The Calgary Domestic Violence Collective’s purpose is threefold: to develop capacity to address domestic violence for professionals and allied professionals; to inform and influence decision makers around a framework for ending domestic violence; to ensure a collaborative and coordinated community response to domestic violence in Calgary and Area. Their website includes research reports on a variety of aspects of domestic violence. (Former name: Alliance to End Violence)
This online resource is from the Student Legal Services of Edmonton. Includes information about: What is the Child, Youth and Family Enhancement Act?; General Information; Appeals; Frequently Asked Questions. This resource is also available for download as a PDF.
This information page is prepared by Calgary Legal Guidance discusses the protection of children under the Child Welfare Act. Where a child is suspected of abuse or neglect, the matter must be reported to protective services. The Child Welfare Act requires that anyone who reasonably suspects that the “survival, security or development of a child is endangered” must report the matter. Examples of abuse and neglect include physical abuse, cruel treatment, improper care, food or medical attention, abandonment and an inability to control the child.
This online resource is from the Student Legal Services of Edmonton. Topics include: What Is Abuse? Getting The Police Involved; The First Court Appearance; The Trial; Your Legal Options; Family Law Issues; and, Finding The Resources You Need. This resource is also available for download in PDF form (11 pgs).
This service is offered by Alberta Child and Youth Services, Family Violence Prevention Unit. Help is provided in more than 170 languages. If you think someone you know is experiencing family violence, reach out by calling the Family Violence Info Line at 310-1818, toll-free 24/7.
HomeFront is a non-profit organization that collaborates with the justice system, police and community partners to reduce domestic violence in Calgary and the surrounding area. Clients are referred through the Calgary Police Service and are supported with case management, court support and connection to appropriate resources.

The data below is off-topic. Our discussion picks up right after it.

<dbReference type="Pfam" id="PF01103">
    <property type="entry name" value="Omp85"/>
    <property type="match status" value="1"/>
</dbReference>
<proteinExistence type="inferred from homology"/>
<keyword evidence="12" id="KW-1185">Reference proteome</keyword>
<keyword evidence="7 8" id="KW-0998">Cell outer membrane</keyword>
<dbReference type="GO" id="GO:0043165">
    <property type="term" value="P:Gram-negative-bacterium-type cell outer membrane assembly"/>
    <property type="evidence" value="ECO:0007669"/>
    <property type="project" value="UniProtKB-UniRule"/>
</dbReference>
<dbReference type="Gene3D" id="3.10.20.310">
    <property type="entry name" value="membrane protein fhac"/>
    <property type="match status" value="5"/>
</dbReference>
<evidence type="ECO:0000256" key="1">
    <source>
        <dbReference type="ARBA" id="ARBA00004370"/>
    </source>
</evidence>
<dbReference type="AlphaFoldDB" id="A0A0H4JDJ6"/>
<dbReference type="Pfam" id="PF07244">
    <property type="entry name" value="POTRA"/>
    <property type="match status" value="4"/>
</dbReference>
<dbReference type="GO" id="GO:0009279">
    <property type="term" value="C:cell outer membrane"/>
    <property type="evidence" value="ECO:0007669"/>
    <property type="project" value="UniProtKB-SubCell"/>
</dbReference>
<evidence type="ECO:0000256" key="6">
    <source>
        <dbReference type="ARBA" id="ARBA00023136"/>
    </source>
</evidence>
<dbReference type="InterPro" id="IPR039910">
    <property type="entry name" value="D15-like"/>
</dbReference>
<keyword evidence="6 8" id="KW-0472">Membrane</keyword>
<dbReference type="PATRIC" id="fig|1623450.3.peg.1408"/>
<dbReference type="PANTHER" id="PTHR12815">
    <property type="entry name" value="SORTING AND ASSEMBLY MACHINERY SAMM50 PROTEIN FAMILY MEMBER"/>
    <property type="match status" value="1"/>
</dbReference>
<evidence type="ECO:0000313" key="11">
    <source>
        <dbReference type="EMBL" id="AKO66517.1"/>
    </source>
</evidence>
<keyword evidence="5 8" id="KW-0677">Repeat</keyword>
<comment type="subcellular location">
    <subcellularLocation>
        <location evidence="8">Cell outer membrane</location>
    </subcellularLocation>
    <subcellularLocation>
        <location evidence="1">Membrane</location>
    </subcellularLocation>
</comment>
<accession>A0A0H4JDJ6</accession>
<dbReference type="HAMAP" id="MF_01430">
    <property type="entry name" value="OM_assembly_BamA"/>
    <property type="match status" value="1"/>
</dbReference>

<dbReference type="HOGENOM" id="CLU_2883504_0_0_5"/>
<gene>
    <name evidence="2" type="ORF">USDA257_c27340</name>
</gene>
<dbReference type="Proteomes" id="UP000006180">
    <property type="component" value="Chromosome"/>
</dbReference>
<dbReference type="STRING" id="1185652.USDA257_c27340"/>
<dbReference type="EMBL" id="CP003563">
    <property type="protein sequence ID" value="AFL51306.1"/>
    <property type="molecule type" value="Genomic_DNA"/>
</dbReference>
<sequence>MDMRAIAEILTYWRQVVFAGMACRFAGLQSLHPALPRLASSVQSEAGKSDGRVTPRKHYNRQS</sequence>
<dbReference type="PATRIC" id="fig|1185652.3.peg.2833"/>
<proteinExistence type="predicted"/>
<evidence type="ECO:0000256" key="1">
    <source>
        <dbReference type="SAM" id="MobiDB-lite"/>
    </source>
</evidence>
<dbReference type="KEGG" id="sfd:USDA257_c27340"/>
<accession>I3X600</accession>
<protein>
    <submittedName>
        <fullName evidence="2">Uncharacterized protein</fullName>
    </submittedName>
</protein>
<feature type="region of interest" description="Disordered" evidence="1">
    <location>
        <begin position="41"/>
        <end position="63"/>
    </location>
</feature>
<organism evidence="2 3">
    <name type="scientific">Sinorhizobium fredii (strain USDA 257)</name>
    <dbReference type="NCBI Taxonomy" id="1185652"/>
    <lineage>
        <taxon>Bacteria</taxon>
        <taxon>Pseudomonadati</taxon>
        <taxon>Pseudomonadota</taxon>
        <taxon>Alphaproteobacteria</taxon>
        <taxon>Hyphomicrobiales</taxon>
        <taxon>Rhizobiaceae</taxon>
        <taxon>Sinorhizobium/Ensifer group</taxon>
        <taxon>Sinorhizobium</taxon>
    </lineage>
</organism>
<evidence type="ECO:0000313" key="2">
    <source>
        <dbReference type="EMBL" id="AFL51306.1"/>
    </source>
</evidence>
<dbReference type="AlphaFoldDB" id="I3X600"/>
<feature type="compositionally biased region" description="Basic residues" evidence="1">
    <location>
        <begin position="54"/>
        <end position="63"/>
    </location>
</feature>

This brochure is produced by Leduc Victims Services to prepare and assist parents in the event they are confronted with child sexual abuse or exploitation in their family.
Responding to Child Abuse in Alberta: A Handbook , provides guidelines around the reporting and investigation of child abuse, with the goal of ensuring the safety and well being of Alberta's children. The handbook was jointly developed by the Ministers of Health and Wellness, Education, Children's Services, Justice and Attorney General, and Solicitor General and Public Security, in consultation with organizations and professionals that provide services for children.This handbook covers: how to recognize abuse and neglect, how to respond to a disclosure of abuse or neglect from a child, how to report abuse and neglect and intervene, how investigations are undertaken and the role of service providers, the rules governing the sharing of information among service providers, and the importance of collaboration among all those working with children and families
The Family Centre exists to foster healthy families in healthy communities. The Centre works to strengthen family wellness and build community capacity through innovative services and collaborative partnerships to engage our most vulnerable families in caring for our children. The Rainbow Pages Youth Resource Guide was developed by The Family Centre to provide LGBTQ+ youth and the youth-serving community a consolidated guide of the supports available in Edmonton.